Possibly. But junior lawyers have friends and contacts outside the world of law who they see as happier and more fulfilled. Some work for professional services companies with highly developed well-being programs. Many are given access to commonsense technological solutions that were first built to address pain points highlighted by workers. Junior lawyers aren’t demanding anything these peers don’t already have.
Plus, the current system has delivered far too few women and minorities to partner level, with white male solicitors six times more likely to be made partners than BAME female ones. Progress on DEI simply won’t keep pace with the diversity demands of clients if firms fail to recognize why women and minorities are leaving their posts at a higher rate than their white male counterparts.
On a sinking ship, it wiser to plug the holes than to bail out the water. Those firms that remain buoyant through the Great Resignation will do so by engaging with the root causes of their attrition, not through crude associate compensation. And that means engaging in an innovation war — not a wage war — to earn the loyalty of current employees and the trust of new applicants.
We’re already seeing the LegalTech sector delivering products that make junior lawyers’ lives easier. There’s Define, which sets out to optimize the process of contract drafting and reviewing. Juniors are often tasked with combing through hundreds of pages of contracts that are entirely alien to them. It’s exhausting work, made more cumbersome by the task of hopping between screens, tabs and databases to cross-check specific, complex terms within the document.
Define allows users to instantly access all defined terms and references without ever having to leave the clause or provision they’re working on. The result is an easy win-win: firms enjoy a productivity boost, and junior lawyers experience less friction and frustration in the job.
Another common source of tedium for junior lawyers is administration. Having trained in the law for years, junior lawyers can spend the majority of their time managing data rooms, or performing due diligence checks, rather than getting into the meat of matters and contracts. Lacking a sense of career progression, it unsurprising that a heavy workload of administrative tasks gives juniors cause to consider their future at their firm.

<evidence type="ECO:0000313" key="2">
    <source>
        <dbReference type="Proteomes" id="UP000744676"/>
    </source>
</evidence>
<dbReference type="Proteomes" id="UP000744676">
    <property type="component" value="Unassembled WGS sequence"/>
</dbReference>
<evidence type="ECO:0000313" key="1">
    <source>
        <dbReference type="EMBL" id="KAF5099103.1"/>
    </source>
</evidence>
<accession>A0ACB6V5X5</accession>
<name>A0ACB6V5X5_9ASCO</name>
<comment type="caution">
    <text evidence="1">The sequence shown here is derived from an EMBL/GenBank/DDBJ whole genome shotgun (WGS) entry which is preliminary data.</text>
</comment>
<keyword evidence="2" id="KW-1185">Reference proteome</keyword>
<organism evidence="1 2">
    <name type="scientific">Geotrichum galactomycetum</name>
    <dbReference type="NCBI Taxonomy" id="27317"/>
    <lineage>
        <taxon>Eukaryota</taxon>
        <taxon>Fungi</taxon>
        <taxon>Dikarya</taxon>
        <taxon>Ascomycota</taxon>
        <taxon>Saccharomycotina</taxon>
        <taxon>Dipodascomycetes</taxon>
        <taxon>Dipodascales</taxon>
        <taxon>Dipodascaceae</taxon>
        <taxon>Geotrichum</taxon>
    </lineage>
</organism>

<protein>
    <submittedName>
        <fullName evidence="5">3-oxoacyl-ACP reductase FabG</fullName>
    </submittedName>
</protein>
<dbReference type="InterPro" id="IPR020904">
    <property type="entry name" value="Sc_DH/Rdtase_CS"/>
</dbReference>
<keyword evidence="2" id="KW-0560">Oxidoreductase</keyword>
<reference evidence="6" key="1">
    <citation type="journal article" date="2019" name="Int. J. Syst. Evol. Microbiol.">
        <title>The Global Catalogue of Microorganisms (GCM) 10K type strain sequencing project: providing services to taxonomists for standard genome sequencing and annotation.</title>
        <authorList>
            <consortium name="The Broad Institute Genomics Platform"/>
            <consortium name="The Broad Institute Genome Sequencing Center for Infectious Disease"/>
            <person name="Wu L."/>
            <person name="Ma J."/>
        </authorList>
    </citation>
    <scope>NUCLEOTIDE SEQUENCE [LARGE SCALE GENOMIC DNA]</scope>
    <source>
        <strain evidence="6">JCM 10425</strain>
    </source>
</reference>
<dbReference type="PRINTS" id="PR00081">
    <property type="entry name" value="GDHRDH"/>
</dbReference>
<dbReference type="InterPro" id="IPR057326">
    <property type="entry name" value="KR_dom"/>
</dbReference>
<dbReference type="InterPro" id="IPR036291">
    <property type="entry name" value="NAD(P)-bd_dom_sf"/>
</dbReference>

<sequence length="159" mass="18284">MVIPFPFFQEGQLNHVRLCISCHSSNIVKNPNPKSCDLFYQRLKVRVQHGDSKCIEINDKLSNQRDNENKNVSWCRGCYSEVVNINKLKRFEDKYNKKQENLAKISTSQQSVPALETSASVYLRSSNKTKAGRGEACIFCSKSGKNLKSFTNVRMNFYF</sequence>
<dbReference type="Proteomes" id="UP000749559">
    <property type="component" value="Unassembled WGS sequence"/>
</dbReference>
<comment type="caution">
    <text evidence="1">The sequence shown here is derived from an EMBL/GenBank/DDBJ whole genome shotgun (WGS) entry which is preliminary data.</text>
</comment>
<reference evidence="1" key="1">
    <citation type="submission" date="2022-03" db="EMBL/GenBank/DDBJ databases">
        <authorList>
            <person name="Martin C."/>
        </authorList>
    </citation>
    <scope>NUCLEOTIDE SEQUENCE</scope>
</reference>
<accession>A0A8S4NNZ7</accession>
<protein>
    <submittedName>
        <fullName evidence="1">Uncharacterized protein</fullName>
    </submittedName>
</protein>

Recognizing this pain-point, Avvoka is an online document automation platform designed to radically reduce the administrative burden on junior lawyers. The tool offers end-to-end document automation — from automated first drafts through to the negotiation process and e-signatures. Avvoka’s UX design is particularly impressive: it’s a “no-code” solution, which means anyone can learn how to automate specific administrative tasks without weeks-long training in coding, or the need for external consultants.
User experience is something I’m taking seriously with my own LegalTech platform, Capacity. Informed by my experience as an associate at Dentons, Capacity is a work-distribution platform designed to address significant inefficiencies and inequalities in how firms hand out work. Firms’ current work distribution processes are informal, with emails or phone calls from senior lawyers dictating a junior lawyer’s work-life balance and their access to exciting opportunities. That leaves some juniors overworked and others overlooked — decreasing productivity and quality of life across legal teams. Studies suggest it’s minorities and women who are most often overlooked.
Capacity is built to spread work evenly across legal teams, through a simple interface that presents employee availability alongside their eligibility for certain tasks. Senior lawyers can quickly tender tasks to their entire team, giving juniors a chance to pick tasks that suit their career ambitions and level of experience. And crucially, Capacity supports “blind allocation” —getting tasks on the desks of the most appropriate lawyer automatically. It’s a solution designed for retention as well as productivity, given that outgoing associates commonly cite work distribution frustrations as reasons for their departure.
On top of these tools, a recent slew of incubators and accelerators, hosted by forward-thinking law firms, demonstrates a growing appreciation of how technology can make legal work more inclusive and rewarding for junior lawyers — all while boosting productivity. But if innovation is a rising priority for law firms, it’s those that engage soonest with tools designed to make associates’ lives easier that’ll capitalize off the Great Resignation.
Editor’s note: A version of this article was previously published on ArtificialLawyer.com.
William Dougherty is a co-founder of Capacity and was an associate at global law firm Dentons.